The second ongoing project will be as a major factory, building robots, satellites, deep-space probes, and gravitats. As more mag-lev tracks are built in various directions, payloads can be launched in various directions, including straight out from the far side of the moon. This will facilitate not just a Mars mission, but also roving gravitats which can support extremely complex, long-term exploration.

F. Location

I agree with the various authors who recommend that the first Luna base should be located at one of the poles, where sunlight is always available. With the information available in 2005, I think the south pole is a slightly better choice. In part because the astronomy of the southern hemisphere is very interesting; in part because there is a crater right at the south pole (Shackleton) which may be very useful.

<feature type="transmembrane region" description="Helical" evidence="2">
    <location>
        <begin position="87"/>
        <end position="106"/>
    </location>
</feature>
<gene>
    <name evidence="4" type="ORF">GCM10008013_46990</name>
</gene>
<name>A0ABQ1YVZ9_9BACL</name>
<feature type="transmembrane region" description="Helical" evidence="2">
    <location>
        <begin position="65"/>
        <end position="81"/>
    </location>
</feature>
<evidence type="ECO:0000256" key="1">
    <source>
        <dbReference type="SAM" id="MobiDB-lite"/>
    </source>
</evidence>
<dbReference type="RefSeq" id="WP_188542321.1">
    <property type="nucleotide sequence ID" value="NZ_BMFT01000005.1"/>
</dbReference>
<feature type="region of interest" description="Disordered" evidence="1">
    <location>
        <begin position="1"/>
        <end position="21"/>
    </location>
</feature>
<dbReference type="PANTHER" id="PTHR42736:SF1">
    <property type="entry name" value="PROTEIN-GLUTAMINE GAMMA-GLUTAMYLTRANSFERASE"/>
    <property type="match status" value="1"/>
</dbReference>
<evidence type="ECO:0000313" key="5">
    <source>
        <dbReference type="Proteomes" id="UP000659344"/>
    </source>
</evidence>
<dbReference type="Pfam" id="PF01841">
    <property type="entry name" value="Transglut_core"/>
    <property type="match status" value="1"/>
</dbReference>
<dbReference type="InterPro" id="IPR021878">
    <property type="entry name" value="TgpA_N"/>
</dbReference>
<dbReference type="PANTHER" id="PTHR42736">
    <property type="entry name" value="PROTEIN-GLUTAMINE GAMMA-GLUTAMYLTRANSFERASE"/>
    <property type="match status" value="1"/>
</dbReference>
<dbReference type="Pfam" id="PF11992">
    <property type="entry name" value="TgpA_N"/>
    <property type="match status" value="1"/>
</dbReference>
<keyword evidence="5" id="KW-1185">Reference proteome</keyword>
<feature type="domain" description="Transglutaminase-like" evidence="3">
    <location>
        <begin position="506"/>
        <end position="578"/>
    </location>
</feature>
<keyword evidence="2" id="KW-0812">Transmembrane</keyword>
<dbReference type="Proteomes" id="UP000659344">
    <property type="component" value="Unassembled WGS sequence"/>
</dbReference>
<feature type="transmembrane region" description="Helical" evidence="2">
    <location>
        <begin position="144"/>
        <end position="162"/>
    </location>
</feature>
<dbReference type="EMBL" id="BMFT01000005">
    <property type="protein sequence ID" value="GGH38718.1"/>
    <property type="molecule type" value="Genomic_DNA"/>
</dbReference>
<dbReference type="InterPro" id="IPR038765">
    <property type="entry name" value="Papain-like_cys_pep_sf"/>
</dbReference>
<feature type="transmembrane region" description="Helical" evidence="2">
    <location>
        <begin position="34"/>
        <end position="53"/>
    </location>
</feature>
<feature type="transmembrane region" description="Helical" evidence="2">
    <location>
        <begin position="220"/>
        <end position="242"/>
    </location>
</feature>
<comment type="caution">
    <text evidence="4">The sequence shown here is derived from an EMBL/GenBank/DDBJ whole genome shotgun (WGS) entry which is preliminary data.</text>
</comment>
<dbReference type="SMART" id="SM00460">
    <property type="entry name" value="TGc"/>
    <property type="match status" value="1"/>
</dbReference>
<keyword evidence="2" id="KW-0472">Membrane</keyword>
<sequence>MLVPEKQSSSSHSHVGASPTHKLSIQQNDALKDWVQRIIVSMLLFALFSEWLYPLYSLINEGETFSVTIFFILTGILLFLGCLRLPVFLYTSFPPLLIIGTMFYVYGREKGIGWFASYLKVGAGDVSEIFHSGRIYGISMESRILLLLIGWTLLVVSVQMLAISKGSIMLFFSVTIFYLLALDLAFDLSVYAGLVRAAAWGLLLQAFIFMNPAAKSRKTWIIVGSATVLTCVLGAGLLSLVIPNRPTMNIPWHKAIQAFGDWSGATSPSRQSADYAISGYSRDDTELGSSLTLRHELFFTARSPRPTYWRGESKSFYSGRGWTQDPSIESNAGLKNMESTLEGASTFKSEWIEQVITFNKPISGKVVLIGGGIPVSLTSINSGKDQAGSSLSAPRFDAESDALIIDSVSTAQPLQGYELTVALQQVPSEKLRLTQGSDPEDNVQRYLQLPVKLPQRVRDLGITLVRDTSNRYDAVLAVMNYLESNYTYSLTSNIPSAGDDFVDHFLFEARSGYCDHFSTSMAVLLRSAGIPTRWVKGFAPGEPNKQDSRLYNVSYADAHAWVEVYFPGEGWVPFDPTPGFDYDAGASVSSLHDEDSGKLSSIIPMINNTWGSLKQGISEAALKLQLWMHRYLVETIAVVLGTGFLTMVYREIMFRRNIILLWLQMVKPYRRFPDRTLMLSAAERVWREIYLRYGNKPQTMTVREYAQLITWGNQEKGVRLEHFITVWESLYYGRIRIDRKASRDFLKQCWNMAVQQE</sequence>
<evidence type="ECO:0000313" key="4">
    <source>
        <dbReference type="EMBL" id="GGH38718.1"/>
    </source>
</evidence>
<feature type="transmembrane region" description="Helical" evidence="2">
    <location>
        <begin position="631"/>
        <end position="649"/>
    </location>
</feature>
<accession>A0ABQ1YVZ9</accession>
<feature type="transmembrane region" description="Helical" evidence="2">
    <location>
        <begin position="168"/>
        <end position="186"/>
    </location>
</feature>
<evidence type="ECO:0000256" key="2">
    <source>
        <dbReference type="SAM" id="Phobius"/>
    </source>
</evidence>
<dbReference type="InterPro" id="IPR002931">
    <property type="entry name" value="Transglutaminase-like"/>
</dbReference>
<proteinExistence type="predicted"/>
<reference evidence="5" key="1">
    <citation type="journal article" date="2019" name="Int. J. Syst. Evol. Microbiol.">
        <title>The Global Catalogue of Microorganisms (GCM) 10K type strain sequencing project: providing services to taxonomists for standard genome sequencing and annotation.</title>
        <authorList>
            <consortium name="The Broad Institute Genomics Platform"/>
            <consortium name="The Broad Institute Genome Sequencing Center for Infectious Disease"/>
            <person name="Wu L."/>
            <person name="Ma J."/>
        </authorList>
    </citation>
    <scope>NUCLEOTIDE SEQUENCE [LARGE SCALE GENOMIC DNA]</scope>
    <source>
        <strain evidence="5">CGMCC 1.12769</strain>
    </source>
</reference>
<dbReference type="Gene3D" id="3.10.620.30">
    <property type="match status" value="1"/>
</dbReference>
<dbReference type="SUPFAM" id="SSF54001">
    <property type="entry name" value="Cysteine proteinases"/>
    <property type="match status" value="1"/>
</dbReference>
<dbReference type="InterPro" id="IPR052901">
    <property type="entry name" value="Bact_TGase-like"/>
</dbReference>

Colonizing Luna: Overview

Next Steps in Using Near-Earth Space and Luna

First written: August 3, 2005

This is the fist in a set of conceptual essays to design a permanent, self-supporting, productive Lunar base.

As I thought it through, I have been realizing that the whole zone from low-earth orbit (LEO) out past the moon is crucial to future human deep-space exploration.


Most of the description here is of a substantially-developed base, and so the obvious first problem is getting from here to there. This problem can be broken into four parts:

1. Cost, mainly in the form of political acceptability. This is an issue which NASA deals with constantly, so I have little to contribute except in the specific proposals and promise of this base.